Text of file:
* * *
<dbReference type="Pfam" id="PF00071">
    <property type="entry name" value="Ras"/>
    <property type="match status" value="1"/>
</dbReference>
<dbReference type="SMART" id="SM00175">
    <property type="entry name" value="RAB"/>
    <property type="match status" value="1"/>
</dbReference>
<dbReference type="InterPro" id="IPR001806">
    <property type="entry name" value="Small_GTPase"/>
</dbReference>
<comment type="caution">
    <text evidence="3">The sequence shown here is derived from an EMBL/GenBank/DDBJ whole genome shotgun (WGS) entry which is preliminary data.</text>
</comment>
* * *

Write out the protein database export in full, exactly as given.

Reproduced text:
<dbReference type="Pfam" id="PF00071">
    <property type="entry name" value="Ras"/>
    <property type="match status" value="1"/>
</dbReference>
<dbReference type="SMART" id="SM00175">
    <property type="entry name" value="RAB"/>
    <property type="match status" value="1"/>
</dbReference>
<dbReference type="InterPro" id="IPR001806">
    <property type="entry name" value="Small_GTPase"/>
</dbReference>
<comment type="caution">
    <text evidence="3">The sequence shown here is derived from an EMBL/GenBank/DDBJ whole genome shotgun (WGS) entry which is preliminary data.</text>
</comment>